Re: [squid-users] Issues with ssl-bump in 3.HEAD

From: Amos Jeffries <>
Date: Fri, 13 Jun 2014 18:00:36 +1200

> On 6/12/2014 6:04 PM, Eliezer Croitoru wrote:
>> On 06/13/2014 01:04 AM, Mike wrote:
>>> So I re-add it for testing:
>>> http_port 3128

NP: forward-proxy traffic no bumping....

>>> http_port 3129 intercept ssl-bump... blah blah

... and port 80 intercepted traffic and bumping CONNECT requests...

  ... CONNECT is not a valid method in port 80 traffic.

Thus Eliezer says:

>> You cannot use this and the cache.log will tell you that...
>> Try to setup the server like this:
>> http_port 3128

NP: forward-proxy traffic no bumping....

>> http_port 13129 intercept

... and port 80 intercepted traffic

>> https_port 13130 intercept ssl-bump ...

... and port 443 intercepted traffic having its TLS bumped.

>> With just basic settings.
>> And still it looks like a look so what are the iptables rules you are
>> using?

On 13/06/2014 2:36 p.m., Mike wrote:
> So then next question is how do I know for sure ssl-bump is working?

You will see https:// URLs logged in access.log as the bumped traffic
gets served. When its fails you will get only CONNECT requests in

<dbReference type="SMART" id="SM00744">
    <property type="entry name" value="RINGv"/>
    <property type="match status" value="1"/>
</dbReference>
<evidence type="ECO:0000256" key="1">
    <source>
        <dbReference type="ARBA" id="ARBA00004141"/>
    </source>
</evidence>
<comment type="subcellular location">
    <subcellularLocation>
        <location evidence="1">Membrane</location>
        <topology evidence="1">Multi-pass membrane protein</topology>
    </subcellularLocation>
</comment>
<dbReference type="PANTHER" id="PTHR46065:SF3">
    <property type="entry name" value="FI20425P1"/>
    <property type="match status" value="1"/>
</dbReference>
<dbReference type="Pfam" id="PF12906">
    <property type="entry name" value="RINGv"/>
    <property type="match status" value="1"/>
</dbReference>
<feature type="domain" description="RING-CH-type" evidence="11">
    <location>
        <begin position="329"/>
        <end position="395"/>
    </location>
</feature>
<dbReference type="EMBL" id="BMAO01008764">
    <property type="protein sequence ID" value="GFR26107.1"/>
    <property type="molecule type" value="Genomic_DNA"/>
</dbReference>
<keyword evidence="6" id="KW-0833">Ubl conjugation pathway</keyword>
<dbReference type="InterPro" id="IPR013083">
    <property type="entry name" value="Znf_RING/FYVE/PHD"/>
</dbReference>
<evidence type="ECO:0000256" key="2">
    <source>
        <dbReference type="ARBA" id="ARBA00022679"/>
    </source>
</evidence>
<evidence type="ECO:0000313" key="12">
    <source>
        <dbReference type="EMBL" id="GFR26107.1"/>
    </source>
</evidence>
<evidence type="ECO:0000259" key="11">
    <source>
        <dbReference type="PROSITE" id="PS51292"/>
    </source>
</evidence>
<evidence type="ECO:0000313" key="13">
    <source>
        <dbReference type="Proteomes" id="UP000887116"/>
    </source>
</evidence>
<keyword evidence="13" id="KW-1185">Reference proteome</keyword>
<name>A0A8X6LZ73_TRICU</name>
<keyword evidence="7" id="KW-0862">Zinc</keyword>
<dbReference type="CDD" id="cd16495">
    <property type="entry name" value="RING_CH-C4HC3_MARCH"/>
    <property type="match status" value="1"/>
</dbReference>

access.log, maybe also TLS/SSL errors in cache.log.

> So
> far all the certificates match the servers, and I am able to use acls
> like 'acl blacklist1 dstdom_regex -i "/etc/blacklists/dom_bl"' to block
> domains, even if it is a secure site... but overall I have not figured
> out how to tell if ssl-bump is actually working or not.

dstdom* ACLs results can vary depending on whether rDNS is known to
Squid. If you want to use ACLs to test working ssl-bump you need to use
some detail such as path which is fully encrypted and requires the bump
to have succeeded to even test. Easier is to eyeball the access.log
contents though.

Received on Fri Jun 13 2014 - 06:00:58 MDT

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